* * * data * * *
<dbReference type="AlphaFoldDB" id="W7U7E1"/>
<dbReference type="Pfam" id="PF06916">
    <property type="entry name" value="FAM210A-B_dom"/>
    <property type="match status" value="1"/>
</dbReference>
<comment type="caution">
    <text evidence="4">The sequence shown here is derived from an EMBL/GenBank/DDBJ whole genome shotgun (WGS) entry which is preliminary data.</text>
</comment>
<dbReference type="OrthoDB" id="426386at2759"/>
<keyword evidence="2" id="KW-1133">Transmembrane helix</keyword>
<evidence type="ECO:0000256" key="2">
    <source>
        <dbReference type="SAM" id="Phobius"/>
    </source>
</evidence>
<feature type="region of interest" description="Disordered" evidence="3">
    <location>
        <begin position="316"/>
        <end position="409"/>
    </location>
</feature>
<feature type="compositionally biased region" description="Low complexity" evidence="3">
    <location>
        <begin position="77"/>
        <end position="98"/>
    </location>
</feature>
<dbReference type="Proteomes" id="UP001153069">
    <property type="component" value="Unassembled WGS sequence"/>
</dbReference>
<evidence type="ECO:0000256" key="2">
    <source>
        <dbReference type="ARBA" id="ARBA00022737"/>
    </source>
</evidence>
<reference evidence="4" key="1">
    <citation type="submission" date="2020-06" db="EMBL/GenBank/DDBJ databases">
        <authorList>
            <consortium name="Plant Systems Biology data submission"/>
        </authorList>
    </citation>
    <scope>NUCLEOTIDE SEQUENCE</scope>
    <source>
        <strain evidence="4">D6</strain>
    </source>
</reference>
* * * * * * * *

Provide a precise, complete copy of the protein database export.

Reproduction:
<dbReference type="AlphaFoldDB" id="W7U7E1"/>
<dbReference type="Pfam" id="PF06916">
    <property type="entry name" value="FAM210A-B_dom"/>
    <property type="match status" value="1"/>
</dbReference>
<comment type="caution">
    <text evidence="4">The sequence shown here is derived from an EMBL/GenBank/DDBJ whole genome shotgun (WGS) entry which is preliminary data.</text>
</comment>
<dbReference type="OrthoDB" id="426386at2759"/>
<keyword evidence="2" id="KW-1133">Transmembrane helix</keyword>
<evidence type="ECO:0000256" key="2">
    <source>
        <dbReference type="SAM" id="Phobius"/>
    </source>
</evidence>
<feature type="region of interest" description="Disordered" evidence="3">
    <location>
        <begin position="316"/>
        <end position="409"/>
    </location>
</feature>
<feature type="compositionally biased region" description="Low complexity" evidence="3">
    <location>
        <begin position="77"/>
        <end position="98"/>
    </location>
</feature>
<dbReference type="Proteomes" id="UP001153069">
    <property type="component" value="Unassembled WGS sequence"/>
</dbReference>
<evidence type="ECO:0000256" key="2">
    <source>
        <dbReference type="ARBA" id="ARBA00022737"/>
    </source>
</evidence>
<reference evidence="4" key="1">
    <citation type="submission" date="2020-06" db="EMBL/GenBank/DDBJ databases">
        <authorList>
            <consortium name="Plant Systems Biology data submission"/>
        </authorList>
    </citation>
    <scope>NUCLEOTIDE SEQUENCE</scope>
    <source>
        <strain evidence="4">D6</strain>
    </source>
</reference>